I taught university courses for five years and I recognize that Ms. Warner is likely a very fine instructor. That having been said, when I bought this book, I was looking for something akin to Bird by Bird or On Writing: a more spiritual, pragmatic look at how to construct a novella. I wasn’t interested in reading a lesson plan for a college writing course. I am, as the title of this review suggests-as a self-taught writer-always willing to try new things, to learn from the masters, to stretch my abilities. But I am not interested in doing writing exercises or following a very rigid lesson plan to rework my creative craft. Maybe thirty years ago, this book would have been the key to me becoming a more successful author. Maybe if I had stuck to journalism at the University of Minnesota-Duluth, instead of bailing after a couple of quarters, I would be seeing my name in lights as a marquee author. I’m not sure. All I know is that, after slogging through this instructional tome, I came away slightly depressed and not really enlightened.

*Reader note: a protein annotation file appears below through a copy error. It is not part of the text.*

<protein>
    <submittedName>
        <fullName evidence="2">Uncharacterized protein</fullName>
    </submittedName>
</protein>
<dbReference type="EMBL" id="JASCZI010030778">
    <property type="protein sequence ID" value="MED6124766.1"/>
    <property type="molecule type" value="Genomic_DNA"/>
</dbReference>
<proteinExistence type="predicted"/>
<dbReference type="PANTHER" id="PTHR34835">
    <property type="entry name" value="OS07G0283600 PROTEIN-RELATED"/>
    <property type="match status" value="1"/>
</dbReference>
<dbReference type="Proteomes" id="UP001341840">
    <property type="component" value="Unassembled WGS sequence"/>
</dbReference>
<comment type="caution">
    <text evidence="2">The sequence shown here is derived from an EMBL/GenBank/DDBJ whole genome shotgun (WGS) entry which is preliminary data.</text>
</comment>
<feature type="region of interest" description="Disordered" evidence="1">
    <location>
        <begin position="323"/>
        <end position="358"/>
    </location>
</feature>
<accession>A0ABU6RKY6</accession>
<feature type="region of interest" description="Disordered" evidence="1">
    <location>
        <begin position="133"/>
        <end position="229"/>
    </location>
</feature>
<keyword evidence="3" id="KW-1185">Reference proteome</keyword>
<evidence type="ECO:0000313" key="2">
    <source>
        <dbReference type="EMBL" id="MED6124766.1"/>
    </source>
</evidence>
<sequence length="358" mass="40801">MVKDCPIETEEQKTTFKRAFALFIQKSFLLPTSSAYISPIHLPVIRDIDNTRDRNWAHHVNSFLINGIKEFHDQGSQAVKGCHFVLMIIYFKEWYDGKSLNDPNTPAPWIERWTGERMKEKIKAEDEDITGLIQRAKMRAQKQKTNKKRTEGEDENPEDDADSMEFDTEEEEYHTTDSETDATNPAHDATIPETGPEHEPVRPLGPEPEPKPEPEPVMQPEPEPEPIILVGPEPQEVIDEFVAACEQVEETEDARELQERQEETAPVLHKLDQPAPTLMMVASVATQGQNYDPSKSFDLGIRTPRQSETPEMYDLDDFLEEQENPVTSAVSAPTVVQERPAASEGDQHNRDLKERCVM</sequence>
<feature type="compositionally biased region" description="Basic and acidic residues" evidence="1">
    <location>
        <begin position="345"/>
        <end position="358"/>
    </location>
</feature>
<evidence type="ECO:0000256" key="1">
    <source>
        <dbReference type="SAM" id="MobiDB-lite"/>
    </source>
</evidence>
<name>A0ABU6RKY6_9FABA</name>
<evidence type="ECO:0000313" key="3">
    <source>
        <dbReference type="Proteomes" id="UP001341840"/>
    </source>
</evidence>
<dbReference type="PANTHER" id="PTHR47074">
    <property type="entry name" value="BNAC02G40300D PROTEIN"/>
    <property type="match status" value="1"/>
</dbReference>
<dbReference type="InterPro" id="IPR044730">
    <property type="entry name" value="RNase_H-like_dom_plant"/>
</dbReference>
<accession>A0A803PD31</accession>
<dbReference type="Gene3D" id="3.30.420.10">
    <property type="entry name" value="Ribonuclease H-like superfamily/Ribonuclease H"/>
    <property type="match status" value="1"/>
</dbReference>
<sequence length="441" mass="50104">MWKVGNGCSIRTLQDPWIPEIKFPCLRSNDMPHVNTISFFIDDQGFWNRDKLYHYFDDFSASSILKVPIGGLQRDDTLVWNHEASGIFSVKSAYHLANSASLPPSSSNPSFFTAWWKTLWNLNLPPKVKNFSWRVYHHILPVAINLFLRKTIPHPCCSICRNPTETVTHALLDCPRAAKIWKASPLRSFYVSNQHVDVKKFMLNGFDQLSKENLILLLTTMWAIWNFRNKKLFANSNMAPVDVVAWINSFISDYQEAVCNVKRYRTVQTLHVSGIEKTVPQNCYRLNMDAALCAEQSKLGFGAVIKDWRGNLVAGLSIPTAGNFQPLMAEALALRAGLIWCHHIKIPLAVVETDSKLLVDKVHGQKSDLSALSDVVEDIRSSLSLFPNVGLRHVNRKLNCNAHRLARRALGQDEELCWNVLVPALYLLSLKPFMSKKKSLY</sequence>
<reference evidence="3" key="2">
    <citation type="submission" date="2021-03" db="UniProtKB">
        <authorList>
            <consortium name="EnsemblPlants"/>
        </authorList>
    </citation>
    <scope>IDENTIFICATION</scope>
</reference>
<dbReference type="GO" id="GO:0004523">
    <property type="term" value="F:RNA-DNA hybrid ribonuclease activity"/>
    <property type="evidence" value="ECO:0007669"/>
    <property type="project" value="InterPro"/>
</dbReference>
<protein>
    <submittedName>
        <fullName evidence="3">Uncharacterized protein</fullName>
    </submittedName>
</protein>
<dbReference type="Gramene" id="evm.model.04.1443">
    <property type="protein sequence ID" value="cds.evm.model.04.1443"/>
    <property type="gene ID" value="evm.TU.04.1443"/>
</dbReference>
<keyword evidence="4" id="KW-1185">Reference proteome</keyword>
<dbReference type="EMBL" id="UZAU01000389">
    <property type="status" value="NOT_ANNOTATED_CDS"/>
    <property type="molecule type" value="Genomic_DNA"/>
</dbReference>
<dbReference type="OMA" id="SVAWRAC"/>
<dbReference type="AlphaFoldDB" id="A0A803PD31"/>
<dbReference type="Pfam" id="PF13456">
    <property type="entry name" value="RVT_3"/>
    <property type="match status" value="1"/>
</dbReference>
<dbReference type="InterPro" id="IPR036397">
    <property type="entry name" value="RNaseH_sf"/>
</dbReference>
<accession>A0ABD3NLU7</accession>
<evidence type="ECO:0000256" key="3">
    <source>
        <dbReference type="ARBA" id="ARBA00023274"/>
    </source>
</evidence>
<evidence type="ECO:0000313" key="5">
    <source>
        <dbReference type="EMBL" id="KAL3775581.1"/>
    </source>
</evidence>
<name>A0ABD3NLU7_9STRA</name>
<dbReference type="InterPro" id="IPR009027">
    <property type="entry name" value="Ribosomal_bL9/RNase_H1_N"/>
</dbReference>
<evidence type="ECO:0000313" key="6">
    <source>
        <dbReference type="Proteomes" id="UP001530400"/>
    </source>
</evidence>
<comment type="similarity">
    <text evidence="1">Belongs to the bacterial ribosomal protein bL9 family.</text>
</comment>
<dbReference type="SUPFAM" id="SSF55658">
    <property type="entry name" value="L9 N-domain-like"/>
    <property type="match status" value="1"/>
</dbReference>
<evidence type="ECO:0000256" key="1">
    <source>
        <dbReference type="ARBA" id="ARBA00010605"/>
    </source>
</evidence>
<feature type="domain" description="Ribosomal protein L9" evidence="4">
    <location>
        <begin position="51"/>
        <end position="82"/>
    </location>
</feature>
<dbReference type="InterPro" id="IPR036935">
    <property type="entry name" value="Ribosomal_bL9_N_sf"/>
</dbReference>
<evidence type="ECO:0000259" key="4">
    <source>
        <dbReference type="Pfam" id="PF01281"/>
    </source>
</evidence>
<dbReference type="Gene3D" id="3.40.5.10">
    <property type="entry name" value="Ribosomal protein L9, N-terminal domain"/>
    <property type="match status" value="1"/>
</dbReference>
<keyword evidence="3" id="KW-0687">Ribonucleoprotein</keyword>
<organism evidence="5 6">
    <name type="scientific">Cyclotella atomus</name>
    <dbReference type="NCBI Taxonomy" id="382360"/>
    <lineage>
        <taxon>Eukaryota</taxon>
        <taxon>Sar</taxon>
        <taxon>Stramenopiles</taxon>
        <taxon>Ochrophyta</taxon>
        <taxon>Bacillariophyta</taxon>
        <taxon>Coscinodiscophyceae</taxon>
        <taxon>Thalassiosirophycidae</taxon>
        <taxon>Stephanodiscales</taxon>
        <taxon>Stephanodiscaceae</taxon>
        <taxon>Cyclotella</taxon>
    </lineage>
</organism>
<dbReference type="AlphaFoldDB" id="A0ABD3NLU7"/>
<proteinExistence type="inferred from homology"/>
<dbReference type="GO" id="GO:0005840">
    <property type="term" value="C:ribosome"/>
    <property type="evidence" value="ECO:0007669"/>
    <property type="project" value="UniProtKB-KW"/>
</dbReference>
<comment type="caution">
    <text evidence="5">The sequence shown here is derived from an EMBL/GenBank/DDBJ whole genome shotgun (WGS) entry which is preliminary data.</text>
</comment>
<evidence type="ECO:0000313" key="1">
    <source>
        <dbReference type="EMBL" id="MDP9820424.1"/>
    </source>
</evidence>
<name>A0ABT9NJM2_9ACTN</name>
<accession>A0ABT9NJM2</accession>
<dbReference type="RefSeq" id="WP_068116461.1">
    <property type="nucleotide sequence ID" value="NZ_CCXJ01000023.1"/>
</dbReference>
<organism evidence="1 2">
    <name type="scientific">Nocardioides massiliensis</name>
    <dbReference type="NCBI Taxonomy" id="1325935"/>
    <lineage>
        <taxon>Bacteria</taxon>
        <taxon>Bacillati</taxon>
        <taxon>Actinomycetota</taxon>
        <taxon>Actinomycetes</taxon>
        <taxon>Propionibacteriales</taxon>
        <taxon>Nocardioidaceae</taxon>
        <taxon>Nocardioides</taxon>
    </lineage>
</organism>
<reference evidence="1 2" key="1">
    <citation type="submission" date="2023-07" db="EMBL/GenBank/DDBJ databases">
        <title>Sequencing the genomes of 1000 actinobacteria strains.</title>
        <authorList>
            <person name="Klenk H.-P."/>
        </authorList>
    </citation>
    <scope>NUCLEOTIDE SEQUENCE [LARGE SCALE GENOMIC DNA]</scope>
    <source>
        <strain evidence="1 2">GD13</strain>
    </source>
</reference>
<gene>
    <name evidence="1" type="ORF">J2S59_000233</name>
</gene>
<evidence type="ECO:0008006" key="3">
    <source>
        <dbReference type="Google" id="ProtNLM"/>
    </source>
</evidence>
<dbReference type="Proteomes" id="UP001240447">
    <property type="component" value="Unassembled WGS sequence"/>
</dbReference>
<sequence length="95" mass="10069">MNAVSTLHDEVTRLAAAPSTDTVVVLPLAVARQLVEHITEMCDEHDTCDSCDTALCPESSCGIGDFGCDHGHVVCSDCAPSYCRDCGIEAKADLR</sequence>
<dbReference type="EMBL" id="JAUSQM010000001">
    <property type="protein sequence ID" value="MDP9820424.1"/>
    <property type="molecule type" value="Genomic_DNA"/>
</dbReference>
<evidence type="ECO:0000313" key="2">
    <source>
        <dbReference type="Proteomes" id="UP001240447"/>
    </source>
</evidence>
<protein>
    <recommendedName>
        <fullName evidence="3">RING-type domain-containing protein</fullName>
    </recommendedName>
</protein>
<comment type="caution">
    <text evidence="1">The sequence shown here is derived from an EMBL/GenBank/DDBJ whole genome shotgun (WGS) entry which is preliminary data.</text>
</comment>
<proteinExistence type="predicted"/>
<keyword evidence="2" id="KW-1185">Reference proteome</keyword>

Ms. Warner uses three novellas as guideposts for the lessons she teaches. The constant reference to those three works as exemplars is helpful, for sure, as are the other examples given in the text. And the added quotations and insights from famous and not-so-famous authors regarding the size, format, and structure of novellas is welcome as well. But in the end, I was looking for, as I’ve said, a more cerebral, spiritual, organic look at writing. This book is not that.
2 and 1/2 stars out of 5.